It’s morfing time at Industrial Light & Magic (ILM), with Episode 5 of Light & Magic giving a highly informative piece on the introduction and evolution of computer graphics at the company. It focuses on three key films, Willow, The Abyss and Terminator 2.
The show dives straight into Willow, a great choice considering it skips a lengthy and boring introduction. It shows how computer graphics are still in their infancy, explaining the morfing. The documentary underplays how momentous this technique is, as it completely shifts film into a new direction. The documentary feels like it skips out the finer details of an explanation, and moves onto the next part.
The next section focuses on James Cameron’s film The Abyss. This is where the episode hits its stride, putting emphasis on explaining exactly how the technology works, which in turn shows how ground-breaking it is. It takes what is still arguably a hard task now (animating water), and breaks it down. It doesn’t forget to tell the audience the more subtle parts of the process, such as explaining how to animate refraction and reflection properties of water, something that is easy to miss.
Finally, the section on Terminator 2. This is the most interesting out of the three, and perhaps the most informative. It explains a lot about the film’s most prominent effect, the T-1,000. Even though the people at ILM were using what they’d learnt from The Abyss, they had to innovate hugely to make it work. It’s focusing on projects like The Abyss and Terminator 2 that make this documentary interesting. While there is some initial work to build off, some of the innovation requires a huge leap forward in a quick amount of time, which goes to show how intelligent and imaginative these people are.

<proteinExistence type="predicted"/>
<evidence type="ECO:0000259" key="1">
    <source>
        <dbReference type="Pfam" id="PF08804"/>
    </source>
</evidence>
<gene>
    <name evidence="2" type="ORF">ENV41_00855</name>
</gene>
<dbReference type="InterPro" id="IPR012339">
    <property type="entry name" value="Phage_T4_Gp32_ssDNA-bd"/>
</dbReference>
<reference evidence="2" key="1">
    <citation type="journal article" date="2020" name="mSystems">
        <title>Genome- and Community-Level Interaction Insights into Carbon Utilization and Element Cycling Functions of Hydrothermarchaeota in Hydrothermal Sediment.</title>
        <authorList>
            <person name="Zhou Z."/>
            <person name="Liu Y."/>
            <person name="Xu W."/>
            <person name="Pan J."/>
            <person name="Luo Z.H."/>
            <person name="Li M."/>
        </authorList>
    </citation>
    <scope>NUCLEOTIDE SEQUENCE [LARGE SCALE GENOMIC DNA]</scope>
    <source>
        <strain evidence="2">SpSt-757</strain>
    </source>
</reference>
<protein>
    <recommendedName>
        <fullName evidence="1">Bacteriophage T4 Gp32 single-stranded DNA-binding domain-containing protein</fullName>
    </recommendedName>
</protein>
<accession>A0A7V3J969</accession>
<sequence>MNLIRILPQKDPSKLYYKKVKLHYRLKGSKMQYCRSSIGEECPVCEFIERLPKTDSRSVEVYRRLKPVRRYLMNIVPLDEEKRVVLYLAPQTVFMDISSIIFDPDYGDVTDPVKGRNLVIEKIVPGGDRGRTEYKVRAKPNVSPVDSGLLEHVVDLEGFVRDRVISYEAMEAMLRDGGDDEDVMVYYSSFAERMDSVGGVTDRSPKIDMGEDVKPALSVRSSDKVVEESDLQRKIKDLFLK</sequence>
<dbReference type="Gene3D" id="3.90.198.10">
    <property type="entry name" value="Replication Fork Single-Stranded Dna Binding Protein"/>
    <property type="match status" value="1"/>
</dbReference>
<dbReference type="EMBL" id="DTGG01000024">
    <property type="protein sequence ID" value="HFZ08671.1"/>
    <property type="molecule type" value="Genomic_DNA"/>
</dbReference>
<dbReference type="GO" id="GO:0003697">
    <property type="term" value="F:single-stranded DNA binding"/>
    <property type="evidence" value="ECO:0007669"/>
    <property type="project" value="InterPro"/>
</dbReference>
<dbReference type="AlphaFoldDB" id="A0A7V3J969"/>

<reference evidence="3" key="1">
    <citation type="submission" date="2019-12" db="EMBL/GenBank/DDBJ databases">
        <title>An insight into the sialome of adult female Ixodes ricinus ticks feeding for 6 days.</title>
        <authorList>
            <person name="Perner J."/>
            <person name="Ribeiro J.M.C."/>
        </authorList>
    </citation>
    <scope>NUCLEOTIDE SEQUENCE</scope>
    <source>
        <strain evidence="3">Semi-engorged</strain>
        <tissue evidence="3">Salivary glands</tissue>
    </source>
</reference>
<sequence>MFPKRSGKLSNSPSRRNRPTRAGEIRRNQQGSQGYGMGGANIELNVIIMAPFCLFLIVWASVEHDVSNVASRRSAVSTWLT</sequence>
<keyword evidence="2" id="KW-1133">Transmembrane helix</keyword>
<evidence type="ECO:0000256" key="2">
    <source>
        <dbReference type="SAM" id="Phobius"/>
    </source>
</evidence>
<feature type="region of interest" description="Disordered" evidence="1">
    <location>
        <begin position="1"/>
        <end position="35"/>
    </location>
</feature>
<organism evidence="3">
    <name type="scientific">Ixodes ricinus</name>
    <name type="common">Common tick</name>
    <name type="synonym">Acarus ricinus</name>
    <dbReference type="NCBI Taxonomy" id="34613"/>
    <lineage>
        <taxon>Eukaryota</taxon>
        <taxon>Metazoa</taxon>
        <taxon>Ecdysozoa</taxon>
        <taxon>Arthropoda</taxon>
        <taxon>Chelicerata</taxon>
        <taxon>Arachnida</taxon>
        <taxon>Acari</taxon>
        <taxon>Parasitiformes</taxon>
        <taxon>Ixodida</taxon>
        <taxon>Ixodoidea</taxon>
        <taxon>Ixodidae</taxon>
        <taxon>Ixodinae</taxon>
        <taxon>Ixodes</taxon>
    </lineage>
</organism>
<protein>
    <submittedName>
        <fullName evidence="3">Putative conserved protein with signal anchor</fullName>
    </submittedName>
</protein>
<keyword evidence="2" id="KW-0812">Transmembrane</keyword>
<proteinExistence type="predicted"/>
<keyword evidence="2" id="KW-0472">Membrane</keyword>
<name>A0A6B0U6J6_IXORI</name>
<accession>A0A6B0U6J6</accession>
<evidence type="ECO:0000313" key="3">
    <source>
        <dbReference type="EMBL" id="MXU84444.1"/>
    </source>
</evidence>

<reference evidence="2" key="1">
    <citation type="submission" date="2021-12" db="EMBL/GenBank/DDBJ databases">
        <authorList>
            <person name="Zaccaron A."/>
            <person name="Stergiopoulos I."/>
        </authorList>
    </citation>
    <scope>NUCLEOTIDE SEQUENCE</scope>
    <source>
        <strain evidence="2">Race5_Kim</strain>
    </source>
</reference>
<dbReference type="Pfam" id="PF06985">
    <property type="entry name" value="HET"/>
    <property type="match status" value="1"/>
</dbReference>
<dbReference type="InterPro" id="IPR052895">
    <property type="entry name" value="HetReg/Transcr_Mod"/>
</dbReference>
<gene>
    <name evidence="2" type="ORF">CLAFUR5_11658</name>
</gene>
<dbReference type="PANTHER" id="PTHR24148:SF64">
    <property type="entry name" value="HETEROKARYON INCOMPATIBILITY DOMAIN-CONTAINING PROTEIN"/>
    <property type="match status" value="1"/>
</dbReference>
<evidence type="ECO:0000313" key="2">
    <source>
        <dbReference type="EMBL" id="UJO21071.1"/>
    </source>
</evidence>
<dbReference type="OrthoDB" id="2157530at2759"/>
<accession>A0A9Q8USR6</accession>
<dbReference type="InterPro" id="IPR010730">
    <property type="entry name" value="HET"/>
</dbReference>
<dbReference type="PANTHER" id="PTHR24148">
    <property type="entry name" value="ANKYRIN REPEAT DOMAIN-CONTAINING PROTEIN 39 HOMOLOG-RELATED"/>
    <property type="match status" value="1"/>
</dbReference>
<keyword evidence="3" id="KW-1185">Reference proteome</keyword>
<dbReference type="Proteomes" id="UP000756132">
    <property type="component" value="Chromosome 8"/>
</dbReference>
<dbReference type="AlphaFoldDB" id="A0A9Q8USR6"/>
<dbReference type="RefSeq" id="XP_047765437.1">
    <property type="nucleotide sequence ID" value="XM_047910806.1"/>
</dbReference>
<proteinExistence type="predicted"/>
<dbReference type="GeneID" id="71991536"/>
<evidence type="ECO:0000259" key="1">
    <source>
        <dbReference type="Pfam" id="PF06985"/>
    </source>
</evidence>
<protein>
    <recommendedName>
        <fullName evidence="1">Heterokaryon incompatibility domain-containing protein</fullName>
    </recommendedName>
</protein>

But throughout the focus on the technology. The human element isn’t lost. Throughout these three films, audiences still get a sense of how the computer graphics team formed a community with each other, showing that they became a family, instead of telling. But it also showed a darker side to the new technology. The modelling team understandably felt threatened by this new technology, and they felt like their community was being taken away. That’s a side that is all too often forgotten when audiences marvel at these effects, and it shouldn’t be.
Overall, by structuring the episode around these three films, the audience can see a clear sense of progression with the computer graphics technology, while being highly informative about just how revolutionary this technology was. But it doesn’t miss out on the human element, by injecting stories and origins throughout, without feeling like it’s pulling away from the other parts.
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